First Steps Women’s Centre

As part of Palliative Care Week 2017 we have published our End of Life Care report, which outlines some key issues in relation to end of life care experiences. Care at the end of life is a significant and important element of all care and the evidence in this report describes how the care received at this time can have a significant impact on patients and their families.

There were three areas highlighted in our report that service users felt needed addressing: communication, coordination of care between healthcare staff, patients and their families, and training for staff who are providing end of life care.

These were the reported issues for end of life care for both unexpected deaths and patients who were terminally ill. These global issues are not new and a lot of work has already been completed to find sustainable solutions to these issues.

There are important messages for service providers, commissioners and policy makers that will be presented for discussion and agreement in the context of future planning of end of life.

Lindsay Robinson

Early last year, I shared my story of postnatal depression and my two-year battle with illness on this website. I was just at the start of my journey of recovery and was writing a personal blog. 

I was five months into treatment - antidepressants, mental health team support, talking therapy and cognitive behavioural therapy (CBT). I found it hard, some days, to believe that I really could get better, but I was trying hard to hold onto hope. 

One year on, things are very different. While my recovery is ongoing, I know that it is possible to get better. I am so thankful that life is now to be enjoyed rather than endured. I'm ready to thrive not just survive.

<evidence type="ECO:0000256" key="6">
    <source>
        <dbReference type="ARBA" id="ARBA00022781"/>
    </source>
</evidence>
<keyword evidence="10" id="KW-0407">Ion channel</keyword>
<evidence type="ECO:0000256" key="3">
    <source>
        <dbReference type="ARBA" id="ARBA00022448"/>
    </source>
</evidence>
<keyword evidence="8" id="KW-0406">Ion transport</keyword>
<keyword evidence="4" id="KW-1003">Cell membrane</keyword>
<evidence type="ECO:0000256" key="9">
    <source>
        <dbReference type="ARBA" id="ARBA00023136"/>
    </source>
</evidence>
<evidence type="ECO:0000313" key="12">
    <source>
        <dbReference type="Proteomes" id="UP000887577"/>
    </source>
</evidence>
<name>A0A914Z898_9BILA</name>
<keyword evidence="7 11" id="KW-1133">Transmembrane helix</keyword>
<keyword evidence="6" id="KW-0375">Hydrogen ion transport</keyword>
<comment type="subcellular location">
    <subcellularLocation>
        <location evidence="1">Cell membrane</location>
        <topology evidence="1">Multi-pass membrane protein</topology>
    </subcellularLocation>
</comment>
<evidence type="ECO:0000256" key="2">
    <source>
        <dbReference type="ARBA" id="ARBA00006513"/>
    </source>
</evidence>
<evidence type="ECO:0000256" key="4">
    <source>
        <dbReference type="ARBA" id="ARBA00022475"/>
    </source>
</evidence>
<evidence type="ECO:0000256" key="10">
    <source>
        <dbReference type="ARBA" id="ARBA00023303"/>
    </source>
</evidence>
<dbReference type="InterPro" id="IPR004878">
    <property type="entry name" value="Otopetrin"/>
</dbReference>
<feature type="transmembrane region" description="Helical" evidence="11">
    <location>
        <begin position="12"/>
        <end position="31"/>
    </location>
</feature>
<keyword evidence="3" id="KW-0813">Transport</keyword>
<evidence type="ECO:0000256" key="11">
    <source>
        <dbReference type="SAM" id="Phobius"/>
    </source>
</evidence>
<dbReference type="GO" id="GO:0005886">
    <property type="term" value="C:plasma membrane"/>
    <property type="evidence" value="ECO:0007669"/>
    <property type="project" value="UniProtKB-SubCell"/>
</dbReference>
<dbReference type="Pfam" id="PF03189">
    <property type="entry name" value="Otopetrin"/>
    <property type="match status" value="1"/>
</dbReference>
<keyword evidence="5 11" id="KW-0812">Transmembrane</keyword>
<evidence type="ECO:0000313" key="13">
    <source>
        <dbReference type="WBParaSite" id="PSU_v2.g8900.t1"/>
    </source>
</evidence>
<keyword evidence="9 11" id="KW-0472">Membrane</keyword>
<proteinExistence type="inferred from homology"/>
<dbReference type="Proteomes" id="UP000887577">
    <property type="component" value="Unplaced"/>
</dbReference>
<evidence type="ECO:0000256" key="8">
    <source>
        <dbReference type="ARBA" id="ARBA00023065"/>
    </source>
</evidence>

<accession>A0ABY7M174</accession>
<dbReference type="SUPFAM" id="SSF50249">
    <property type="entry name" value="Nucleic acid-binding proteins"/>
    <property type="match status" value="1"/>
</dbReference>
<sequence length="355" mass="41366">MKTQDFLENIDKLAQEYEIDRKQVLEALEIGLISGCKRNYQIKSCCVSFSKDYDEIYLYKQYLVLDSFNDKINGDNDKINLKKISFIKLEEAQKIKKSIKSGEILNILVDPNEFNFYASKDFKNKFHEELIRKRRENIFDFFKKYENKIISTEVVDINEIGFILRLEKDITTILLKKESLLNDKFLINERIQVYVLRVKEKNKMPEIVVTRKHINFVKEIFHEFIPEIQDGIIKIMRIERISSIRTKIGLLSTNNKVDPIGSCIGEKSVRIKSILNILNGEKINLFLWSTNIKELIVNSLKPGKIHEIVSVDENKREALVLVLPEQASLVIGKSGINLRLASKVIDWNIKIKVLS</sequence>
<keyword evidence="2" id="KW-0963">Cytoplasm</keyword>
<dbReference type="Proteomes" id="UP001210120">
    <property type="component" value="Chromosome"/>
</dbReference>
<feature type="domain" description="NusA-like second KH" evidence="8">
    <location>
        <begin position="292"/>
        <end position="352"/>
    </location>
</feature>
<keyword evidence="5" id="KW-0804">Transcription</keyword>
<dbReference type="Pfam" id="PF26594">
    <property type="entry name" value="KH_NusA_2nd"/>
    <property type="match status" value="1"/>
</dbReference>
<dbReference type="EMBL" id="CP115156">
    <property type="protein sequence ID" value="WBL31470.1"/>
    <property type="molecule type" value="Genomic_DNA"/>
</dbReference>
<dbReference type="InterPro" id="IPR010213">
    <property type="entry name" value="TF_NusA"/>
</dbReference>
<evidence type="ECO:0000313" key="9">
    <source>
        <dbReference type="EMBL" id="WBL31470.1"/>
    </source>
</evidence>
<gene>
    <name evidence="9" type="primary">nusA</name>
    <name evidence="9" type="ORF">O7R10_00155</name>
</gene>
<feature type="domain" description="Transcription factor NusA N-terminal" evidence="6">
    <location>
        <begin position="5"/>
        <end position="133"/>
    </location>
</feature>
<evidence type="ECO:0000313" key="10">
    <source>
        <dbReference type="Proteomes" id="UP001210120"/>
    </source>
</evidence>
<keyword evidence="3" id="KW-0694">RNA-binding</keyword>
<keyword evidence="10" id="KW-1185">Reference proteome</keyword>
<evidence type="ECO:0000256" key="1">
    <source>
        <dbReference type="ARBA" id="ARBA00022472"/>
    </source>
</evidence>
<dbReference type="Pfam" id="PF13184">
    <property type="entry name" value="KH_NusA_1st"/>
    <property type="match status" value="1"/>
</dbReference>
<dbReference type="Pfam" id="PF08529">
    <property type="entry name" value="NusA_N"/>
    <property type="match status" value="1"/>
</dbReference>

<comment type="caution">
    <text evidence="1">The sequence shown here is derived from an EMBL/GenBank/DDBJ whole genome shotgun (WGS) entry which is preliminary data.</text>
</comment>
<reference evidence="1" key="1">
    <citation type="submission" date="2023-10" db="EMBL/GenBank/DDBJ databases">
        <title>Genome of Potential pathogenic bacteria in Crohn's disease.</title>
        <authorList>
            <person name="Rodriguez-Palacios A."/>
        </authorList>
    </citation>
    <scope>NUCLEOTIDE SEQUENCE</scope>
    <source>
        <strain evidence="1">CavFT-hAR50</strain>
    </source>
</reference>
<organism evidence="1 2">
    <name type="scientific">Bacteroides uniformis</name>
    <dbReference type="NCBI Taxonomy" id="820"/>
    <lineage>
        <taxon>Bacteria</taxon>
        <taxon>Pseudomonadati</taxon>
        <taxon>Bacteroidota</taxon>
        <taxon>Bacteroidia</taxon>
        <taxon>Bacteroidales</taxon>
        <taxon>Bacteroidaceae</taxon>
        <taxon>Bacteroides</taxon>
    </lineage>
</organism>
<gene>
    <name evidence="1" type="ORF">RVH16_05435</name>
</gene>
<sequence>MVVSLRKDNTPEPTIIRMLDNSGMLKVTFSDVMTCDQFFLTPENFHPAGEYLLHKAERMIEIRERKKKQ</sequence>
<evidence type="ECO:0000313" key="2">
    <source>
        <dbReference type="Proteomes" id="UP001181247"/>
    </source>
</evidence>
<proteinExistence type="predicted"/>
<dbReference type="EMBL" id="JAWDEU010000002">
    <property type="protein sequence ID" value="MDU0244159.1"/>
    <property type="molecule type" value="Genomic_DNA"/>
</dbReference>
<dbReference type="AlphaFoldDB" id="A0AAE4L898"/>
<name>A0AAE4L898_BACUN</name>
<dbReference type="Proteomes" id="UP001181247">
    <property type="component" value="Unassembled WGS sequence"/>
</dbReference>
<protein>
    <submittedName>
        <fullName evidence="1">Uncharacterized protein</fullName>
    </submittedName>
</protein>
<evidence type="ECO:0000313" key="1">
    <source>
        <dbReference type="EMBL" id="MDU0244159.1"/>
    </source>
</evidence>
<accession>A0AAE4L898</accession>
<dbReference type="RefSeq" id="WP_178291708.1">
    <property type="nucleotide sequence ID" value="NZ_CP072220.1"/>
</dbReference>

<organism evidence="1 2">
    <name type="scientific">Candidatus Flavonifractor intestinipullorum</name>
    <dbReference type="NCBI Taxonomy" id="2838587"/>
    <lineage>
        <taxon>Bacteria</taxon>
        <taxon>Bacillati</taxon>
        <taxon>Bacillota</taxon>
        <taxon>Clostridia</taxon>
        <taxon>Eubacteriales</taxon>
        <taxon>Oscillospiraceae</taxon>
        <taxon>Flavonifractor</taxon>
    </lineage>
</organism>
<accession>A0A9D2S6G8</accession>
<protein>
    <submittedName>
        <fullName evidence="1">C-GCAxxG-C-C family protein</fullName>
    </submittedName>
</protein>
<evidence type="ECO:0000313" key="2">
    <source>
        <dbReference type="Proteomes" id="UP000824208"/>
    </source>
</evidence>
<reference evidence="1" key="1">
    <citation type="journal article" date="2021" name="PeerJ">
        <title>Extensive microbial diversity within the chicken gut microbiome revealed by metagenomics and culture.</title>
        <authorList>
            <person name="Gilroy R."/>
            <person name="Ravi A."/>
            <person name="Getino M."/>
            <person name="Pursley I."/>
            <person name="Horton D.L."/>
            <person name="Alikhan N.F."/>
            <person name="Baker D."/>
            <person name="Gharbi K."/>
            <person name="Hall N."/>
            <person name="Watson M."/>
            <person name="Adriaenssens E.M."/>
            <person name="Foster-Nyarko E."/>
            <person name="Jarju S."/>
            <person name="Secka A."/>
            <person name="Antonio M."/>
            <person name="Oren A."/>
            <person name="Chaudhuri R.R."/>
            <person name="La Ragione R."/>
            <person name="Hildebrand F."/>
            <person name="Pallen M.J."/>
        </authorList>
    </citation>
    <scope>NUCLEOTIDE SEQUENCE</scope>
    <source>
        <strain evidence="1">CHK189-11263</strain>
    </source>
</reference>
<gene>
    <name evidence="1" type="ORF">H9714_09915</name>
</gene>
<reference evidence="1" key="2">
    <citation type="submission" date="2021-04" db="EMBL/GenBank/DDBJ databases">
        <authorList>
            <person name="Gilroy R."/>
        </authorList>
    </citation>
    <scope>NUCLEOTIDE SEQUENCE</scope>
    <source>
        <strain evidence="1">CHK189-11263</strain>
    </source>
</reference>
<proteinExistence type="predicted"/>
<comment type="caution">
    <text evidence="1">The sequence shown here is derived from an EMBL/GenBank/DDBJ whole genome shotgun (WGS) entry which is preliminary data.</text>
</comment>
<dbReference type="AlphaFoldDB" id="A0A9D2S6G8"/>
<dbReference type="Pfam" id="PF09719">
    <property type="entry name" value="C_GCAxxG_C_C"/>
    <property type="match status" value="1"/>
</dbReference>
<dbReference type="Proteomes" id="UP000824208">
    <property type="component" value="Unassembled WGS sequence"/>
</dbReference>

"In Northern Ireland, approximately 180 women are diagnosed with ovarian cancer every year, and 120 women lose their lives each year. When a woman is diagnosed at the earliest stage, her chance of surviving ovarian cancer for five years of more doubles from just 46 per cent to more than 90 per cent, and knowing the symptoms of ovarian cancer can save lives.

The challenge is a chance to spread a very important message: knowing the symptoms of ovarian cancer can save lives. In NI we do not have  a dedicated support network for those effected by the disease.

Before I retired, I worked as a mental health nurse teacher with a special interest in older people. I taught in the classroom and in care settings.

Since retirement, I have been involved in research, as well as volunteering to support older people in all aspects of their wellbeing.

One person in every 500 will develop Parkinson’s – mostly those aged over 50. It is a disease of the nervous system that progressively affects muscular control, invariably to the detriment of verbal and non-verbal communication.

All this week, the media has been giving special coverage on the experiences of disabled people in the workforce and as consumers. One interviewee said employers were “missing a trick” because people with a learning disability or any disability are resilient, flexible and good at problem-solving because they have had to be. This is what Gerard from the PCC has to say on this.

I'll never forget the day when I was 19, I was told at the end of a workplace training programme to forget about a career in health and social care.  I wasn't capable of this type of work.

Instead I was advised to consider cleaning jobs or stacking supermarket shelves. Why? Because I have a learning disability.

It is estimated there are 19,000 people living with dementia in the north of Ireland, but only some 13,000 have received a formal diagnosis. Looking ahead it’s expected that by 2051 there will be around 60,000 people with dementia.